By Todd Martin

    An accomplished student leader involved in numerous school events, Shoemaker High School junior Frederick Hicks didn't expect anything monumental during a leadership training event this past spring.

    He was surprised.

    Now a senior, Hicks spent a week in April at the Frances Hesselbein Student Leadership Program, an elite training opportunity through the Military Child Education Coalition that took place at the U.S. Air Force Academy at Colorado.

    Only 12 high school students from across the country and around the world took part.

    "We went in thinking this is just another leadership event," said Hicks, describing the mood at the start of the event. Next, one of the trainers asked participants to consider 'What is intellectual stimulation?'"

    "Then, I started thinking, 'What? We have a lot to learn.'"

    Hicks is president of Student 2 Student at Shoemaker, the MCEC organization that embraces new students and conducts tours and mixers to help integrate newcomers into the large campus.

    He is also active in band, athletics and student government. He's accustomed to leading.

    This, though, was a little different.

    "It was a reality check," he said. "It taught me not to be arrogant, that leading a group of four is different than leading a group of 40."

    Going into his senior year, Hicks is going to have some serious tests of his leadership abilities. His schedule this year includes serving as a drum major for the marching band while playing varsity football.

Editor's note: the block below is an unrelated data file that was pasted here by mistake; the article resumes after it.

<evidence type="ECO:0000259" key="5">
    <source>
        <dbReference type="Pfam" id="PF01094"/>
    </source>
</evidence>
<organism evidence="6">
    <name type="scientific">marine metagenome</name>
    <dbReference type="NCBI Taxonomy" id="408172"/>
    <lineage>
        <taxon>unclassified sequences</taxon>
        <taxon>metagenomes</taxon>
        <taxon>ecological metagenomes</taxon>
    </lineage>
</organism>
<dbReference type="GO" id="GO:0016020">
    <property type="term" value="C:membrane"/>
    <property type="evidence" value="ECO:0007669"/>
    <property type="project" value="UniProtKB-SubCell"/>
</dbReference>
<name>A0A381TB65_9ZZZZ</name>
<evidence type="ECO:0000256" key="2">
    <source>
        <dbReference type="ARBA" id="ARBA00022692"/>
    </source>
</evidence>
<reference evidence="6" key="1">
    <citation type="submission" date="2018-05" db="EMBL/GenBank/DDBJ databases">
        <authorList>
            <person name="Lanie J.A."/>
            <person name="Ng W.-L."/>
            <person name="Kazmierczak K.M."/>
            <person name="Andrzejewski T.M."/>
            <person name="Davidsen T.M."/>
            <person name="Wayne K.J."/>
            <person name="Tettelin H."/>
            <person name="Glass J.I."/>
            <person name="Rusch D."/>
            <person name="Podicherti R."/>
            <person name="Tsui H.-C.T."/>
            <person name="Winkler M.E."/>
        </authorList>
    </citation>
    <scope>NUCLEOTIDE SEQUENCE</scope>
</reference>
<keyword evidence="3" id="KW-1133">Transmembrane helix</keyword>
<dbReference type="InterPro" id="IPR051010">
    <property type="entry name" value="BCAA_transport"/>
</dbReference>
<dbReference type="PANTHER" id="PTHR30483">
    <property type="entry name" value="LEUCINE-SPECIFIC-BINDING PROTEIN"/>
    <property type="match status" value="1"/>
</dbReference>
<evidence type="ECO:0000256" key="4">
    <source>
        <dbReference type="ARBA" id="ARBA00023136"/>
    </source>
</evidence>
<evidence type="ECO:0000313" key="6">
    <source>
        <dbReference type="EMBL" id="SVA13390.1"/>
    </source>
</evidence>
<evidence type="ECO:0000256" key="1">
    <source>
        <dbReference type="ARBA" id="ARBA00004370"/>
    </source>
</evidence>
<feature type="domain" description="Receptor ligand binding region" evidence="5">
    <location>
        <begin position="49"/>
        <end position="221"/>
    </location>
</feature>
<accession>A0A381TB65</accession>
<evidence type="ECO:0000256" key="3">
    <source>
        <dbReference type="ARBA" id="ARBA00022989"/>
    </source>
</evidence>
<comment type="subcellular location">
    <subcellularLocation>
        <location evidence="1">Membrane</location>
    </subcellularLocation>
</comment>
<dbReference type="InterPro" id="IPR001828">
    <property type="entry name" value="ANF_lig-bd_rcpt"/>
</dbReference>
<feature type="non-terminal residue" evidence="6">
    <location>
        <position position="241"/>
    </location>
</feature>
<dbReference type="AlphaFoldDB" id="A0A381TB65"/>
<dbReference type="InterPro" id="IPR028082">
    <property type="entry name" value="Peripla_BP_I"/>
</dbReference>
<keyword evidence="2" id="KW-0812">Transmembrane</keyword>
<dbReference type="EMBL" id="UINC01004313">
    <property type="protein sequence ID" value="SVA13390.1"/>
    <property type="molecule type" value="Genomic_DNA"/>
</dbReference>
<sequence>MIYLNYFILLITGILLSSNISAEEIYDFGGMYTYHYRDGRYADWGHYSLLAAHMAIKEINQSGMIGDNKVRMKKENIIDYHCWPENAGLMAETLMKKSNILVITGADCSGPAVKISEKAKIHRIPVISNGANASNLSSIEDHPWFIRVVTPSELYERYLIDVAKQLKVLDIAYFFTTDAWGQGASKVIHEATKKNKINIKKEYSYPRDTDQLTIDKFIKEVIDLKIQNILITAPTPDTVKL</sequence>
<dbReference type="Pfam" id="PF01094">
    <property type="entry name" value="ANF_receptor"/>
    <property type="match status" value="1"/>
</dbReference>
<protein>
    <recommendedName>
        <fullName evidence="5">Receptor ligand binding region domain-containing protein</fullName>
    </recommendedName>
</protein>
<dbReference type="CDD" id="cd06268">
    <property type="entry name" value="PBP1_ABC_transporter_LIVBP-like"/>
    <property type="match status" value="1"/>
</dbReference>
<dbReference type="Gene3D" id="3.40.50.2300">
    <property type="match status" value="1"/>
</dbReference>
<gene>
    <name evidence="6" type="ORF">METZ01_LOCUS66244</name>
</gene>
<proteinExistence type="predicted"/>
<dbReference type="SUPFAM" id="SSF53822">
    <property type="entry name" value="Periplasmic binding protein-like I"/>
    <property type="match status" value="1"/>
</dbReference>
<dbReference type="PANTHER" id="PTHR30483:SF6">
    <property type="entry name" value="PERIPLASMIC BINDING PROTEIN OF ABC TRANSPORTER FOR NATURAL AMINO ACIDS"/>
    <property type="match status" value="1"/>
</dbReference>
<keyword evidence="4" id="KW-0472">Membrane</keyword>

"My band directors and coaches are working together," Hicks said. "They are supporting me."

    The highly-active student said he enjoys athletics and doesn't want to let down the team his senior year and he feels the same way about band and in fact plans to go to music school in college.

    The first Shoemaker student to get the invitation to attend the MCEC leadership academy, Hicks said the students learned from instructors and cadets at the Air Force Academy.

    "From the time we met our peers and teachers we were learning the whole time," he said. "We learned how serious leadership is, how different people lead differently, how to consider different people and develop skills in people."

    The students learned leadership styles of great leaders like Walt Disney and broke down the component parts of building relationships and helping people to find their place on a team. "I didn't know you could break down leadership so much," he said.

    Through an extensive application process and interview, the leaders of the event seemed to known about the students and their style of leadership. "They knew about us and how we lead," Hicks said.

    "We established a bond, even though it was just one week," he said. "We spent all day together. The last day we did an escape room and put our leadership techniques to use and got out."

    June 11, 2018

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